Political experience worldwide has shown that unless a sustainable solution is reached to a problem, it is bound to re-ignite again and most likely in a more vigorous way. Sudan is no exception.
For instance the 1972 Addis Ababa accord that ended the first civil war in the country provided a decade-long of peace that allowed Sudan to venture into developing its huge resources and coined the phrase of Sudan the breadbasket of the Arab world that started the years of promise and euphoria.
However, and as expected, it was not smooth trip. Quickly the accord started to unravel and eventually led to re-start of the civil war yet again. This time with huge price as it lasted longer for two decades and ended with the dismembering of the country.
Unlike the South in the 1970s Darfur did not enjoy even a period of relative tranquility because no abiding, sustainable political deals with the main rebel groups was ever concluded. Thus the whole exercise was left to military operations with some victories that reduced the rebels’ abilities to almost grounding status. But as it is the case in such circumstances though currently there is no serious military challenge facing the government from the rebel groups, but the issue that led to the rebellion in the first place is still there and unless the root causes of the dispute are addressed the rebellion is bound to re-ignite again.
Like other regions in Sudan Darfur has suffered from issues related to state building exemplified in the form of severe lack of services, development projects and participation in the center of the decision making.
However, despite 14 years since the military rebellion erupted, countless peace deals and the ability of the government to score militarily, yet the state of tranquility in Darfur is precarious for the simple reason and that is the lack of a political settlement that is accepted by the main stream of people in Darfur. That should have been the base to build on, which did not happen.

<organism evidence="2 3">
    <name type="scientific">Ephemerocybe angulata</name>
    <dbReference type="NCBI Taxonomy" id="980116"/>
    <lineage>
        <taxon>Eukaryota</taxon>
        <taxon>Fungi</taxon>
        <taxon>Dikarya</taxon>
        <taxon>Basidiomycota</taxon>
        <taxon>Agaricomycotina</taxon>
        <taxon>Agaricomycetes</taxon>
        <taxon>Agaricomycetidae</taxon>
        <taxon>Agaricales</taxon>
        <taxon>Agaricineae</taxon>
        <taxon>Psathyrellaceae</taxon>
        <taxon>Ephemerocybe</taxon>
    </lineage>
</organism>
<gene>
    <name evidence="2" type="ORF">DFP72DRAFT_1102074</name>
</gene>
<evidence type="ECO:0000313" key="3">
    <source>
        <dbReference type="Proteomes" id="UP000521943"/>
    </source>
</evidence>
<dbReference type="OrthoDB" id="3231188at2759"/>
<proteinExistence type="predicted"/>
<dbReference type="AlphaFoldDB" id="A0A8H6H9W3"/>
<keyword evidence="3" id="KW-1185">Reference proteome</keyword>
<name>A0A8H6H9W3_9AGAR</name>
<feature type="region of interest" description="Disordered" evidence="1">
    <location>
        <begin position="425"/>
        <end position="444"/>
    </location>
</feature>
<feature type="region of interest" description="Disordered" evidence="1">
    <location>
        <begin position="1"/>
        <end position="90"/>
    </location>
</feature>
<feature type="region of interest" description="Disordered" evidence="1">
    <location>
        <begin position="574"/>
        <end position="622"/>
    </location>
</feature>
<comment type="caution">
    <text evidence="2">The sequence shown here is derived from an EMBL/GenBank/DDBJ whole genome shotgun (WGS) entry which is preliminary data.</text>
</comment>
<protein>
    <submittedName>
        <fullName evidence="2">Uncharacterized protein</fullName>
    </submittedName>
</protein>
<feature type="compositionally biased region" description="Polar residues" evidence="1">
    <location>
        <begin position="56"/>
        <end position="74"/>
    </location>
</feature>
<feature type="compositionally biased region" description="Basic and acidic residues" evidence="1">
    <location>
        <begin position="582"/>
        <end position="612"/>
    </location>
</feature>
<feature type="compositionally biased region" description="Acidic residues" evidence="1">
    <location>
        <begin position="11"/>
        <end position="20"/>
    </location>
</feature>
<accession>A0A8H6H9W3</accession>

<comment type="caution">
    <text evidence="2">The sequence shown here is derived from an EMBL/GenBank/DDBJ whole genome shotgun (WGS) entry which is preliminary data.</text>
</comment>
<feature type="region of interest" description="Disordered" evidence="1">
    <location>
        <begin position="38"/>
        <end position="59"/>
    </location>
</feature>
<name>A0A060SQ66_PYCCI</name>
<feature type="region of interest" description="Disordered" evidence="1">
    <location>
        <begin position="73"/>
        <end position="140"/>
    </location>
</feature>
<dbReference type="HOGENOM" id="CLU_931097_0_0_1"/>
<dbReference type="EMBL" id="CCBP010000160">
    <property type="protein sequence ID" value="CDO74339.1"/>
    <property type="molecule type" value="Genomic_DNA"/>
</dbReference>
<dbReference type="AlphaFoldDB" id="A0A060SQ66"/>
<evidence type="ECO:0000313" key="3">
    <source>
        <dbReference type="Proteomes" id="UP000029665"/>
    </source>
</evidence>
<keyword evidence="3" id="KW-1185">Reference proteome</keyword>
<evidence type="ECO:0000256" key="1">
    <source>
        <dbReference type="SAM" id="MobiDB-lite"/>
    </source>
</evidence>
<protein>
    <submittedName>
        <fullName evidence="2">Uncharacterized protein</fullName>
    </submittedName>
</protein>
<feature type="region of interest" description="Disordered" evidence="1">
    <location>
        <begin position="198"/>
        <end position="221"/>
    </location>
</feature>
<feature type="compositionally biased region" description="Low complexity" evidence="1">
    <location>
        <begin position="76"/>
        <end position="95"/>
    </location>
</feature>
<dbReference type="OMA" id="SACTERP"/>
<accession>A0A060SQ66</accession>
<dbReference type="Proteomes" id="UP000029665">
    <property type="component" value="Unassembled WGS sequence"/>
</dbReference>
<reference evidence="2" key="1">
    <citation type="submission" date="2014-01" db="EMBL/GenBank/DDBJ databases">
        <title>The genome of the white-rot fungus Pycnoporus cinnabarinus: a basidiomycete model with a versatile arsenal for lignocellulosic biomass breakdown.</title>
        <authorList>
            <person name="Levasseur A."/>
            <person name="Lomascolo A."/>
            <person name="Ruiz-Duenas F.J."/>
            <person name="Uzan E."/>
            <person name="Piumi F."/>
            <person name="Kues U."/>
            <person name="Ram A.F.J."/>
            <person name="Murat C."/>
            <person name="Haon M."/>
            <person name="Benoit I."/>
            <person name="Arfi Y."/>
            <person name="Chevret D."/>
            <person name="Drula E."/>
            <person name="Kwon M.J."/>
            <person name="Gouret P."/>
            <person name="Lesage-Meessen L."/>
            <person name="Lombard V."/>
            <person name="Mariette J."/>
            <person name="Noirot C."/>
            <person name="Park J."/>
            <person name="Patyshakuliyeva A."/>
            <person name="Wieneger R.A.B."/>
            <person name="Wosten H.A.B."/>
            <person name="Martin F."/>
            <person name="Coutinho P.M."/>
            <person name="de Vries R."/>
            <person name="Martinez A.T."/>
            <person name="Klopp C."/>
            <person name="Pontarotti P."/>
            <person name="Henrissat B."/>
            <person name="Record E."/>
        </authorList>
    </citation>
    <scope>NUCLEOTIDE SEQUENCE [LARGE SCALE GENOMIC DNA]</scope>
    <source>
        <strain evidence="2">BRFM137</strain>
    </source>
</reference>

Then came the government’s attempt to collect and control arms spread in Darfur as a way to reduce violence in the region and bring back the old rule of having the state the only power monopolizing arms and means of violence.
But in reality and on ground the story is different. Part of the violence of the past few years is attributed to the tribes that sided with the government in confronting the rebels and that is why tribal militia leaders like Musa Hilal are opposing to the decision of disarmament and for the simple reason that they fear that by disarming them they will be exposed to those whom they have been fighting during the peak of the mutiny.
Moreover, this time there is hardly any margin to maneuver. There is no regional power willing to spend time, efforts, resources and political capital to salvage Darfur peace as Qatar did in the past. More worrying is the changes taking place in Libya and the ascending of Gen. Khalifa Haftar, who is harboring anti Sudan sentiments. And Sudan knows first-hand how harmful Libya could be.
As the military approach alone will not solve the problem, banking on regional favorable political conditions is bound to change one way or another, is not a reliable option either.
The lack of any regional or international interest may open Darfur to settle some political scores or on the contrary prove to be for the good as it leaves the issue to be handled by Sudanese themselves.
It is remarkable that Hilal has exempted so far President Omar Al-Bashir from his criticism, which is an indication that there is a window of an opportunity needs to be grasped and look for a solution that addresses the root causes of the Darfur problem. By it is very nature such solution has to be inclusive and home grown, otherwise it risks taking a dead end route.
One does not have to go far or even to the nearby Rwanda or even that of South Sudan. Unfortunately as Sudan failed to tap its huge natural resources, it so far has failed to learn good lessons from its rich political experiences that extend over span of six decades with three parliamentary rules, three military, and two popular revolutions that took place well before the Arab Spring.
It is high time to draw up lessons learnt and work on them.
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